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Sun., Oct. 4
Serving the community of Ogdensburg, New York
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Draft horse teams navigate obstacles at annual driving competition


NEW BREMEN — “Come here. Come back. Hip. Hip. Hip,” William Scofield of Adams called to Rex and Red, his team of Belgian draft horses, as he navigated them through an obstacle course.

The horses dragged a 12-foot-long log while maneuvering around five-gallon jugs spaced 20 feet apart. Precariously perched atop each jug was a tennis ball that, if knocked off, would deduct points from Mr. Scofield’s final score. Drivers also lost points if the jugs themselves toppled.

This particular activity, the team log skid, was one of four competitions at the 28th annual Fall Driving Competition — the final event of the North Country Draft Horse Club competition season, held Sunday at Trixie Belle Farm.

“We’ve had a real successful year. Everybody had fun, and that’s what we’re here for, to have fun,” said Mr. Scofield, the 79-year-old president of the club. He finished first in the event.

For outsiders Kendall L. and Kathy L. Hunter of Dingmans Ferry, Pa., watching the competition was an eye-opener.

“They’re big — more docile than the riding horses that we’ve been around,” Mr. Hunter said.

The Hunters were in town visiting family. While they didn’t know anyone in the competitions, one of their relatives is a member of the club.

“I like it. These big horses ... they’re huge,” Mrs. Hunter said. “Just watching this one kid do the driving — and he was a little kid — it’s amazing.”

“It’s kind of interesting with the ages of the drivers ... it’s good to get the younger kids into it because it keeps it going,” Mr. Hunter added.

For Austin C. Richter and Adam A. Fields, 14-year-old grandsons of Mr. Scofield, being around draft horses is something they were born into.

“I’ve grown up with them. I’ve always been around them. It’d be weird not to be around them,” Adam said. His parents, Alan and Ramona Fields, operate a 75-cow dairy farm in Sackets Harbor.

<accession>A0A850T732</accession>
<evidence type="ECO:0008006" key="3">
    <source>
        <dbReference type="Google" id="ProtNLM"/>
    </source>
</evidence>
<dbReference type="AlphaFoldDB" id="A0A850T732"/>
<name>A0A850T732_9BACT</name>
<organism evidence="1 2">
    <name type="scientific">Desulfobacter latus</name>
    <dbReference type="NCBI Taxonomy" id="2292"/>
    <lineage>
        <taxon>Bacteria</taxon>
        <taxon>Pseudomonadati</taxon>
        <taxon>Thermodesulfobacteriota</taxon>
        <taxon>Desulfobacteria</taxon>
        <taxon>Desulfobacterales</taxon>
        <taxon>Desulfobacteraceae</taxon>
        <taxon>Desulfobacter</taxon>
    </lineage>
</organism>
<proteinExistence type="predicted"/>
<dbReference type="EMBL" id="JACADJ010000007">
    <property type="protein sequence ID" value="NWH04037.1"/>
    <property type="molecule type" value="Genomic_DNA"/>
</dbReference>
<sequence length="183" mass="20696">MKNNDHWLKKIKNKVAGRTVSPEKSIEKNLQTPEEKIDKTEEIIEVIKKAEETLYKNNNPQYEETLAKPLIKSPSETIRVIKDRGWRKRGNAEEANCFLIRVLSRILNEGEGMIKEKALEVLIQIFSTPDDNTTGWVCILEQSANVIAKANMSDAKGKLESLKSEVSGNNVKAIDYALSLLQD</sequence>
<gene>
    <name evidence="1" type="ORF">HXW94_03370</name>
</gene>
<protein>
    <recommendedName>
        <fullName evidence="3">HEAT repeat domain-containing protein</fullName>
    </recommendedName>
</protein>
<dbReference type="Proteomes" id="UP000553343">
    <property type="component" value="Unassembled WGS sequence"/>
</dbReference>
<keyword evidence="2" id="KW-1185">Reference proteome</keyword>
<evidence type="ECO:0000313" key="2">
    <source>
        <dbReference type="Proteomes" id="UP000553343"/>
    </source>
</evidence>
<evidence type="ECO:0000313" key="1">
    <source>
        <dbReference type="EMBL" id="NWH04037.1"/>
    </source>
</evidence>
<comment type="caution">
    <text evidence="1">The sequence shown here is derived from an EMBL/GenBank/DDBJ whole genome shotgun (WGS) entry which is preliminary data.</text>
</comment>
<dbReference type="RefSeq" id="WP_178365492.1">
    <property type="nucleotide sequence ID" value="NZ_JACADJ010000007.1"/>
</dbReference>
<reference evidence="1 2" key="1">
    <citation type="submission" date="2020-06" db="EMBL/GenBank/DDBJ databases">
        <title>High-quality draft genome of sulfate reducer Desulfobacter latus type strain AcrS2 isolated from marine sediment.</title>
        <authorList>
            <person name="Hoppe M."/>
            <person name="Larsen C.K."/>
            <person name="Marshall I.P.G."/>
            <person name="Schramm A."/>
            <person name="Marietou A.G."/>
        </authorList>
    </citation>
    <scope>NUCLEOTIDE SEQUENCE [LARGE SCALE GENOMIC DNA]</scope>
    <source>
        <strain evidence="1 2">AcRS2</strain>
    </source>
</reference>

“It’s so much fun,” added Austin, of Adams. The two have been driving horses in the club’s events since they were about five years old. Usually they place first or second in the four events: single horse log skid, team log skid, single horse obstacle and team obstacle.

Adam took first in the junior division of the team log skid and team obstacle, while Austin finished third in both competitions.

“They love monkeying their horses. It’s kind of inthe bloodstream, I guess,” said the boys’ uncle, Ashley Scofield. He has participated in the event in the past, but opted out this year. “I’d really rather work ’em than do this, here, but this is fun, too.”

Draft horses typically weigh about 2,000 pounds and traditionally have been used as farming animals. Club member and Trixie Belle Farm owner Thomas Kovach said the animals are used more often for recreation these days.

“Carriage rides in the cities and stuff like that are generally done with draft horses. We do weddings with them. I have done a funeral with them. A lot of wagon rides, sleigh rides and stuff like that,” he said.

The younger Mr. Scofield said the club welcomes anyone interested in learning more about horses, especially those who have never been around them.

While the club’s competitive season is now over, the group will continue to meet and has several other activities planned. Its next meeting is set for 7:30 p.m. Sept. 24, in the Davenport Hotel, 9901 Main St., Copenhagen. Anyone interested in joining is encouraged to attend.

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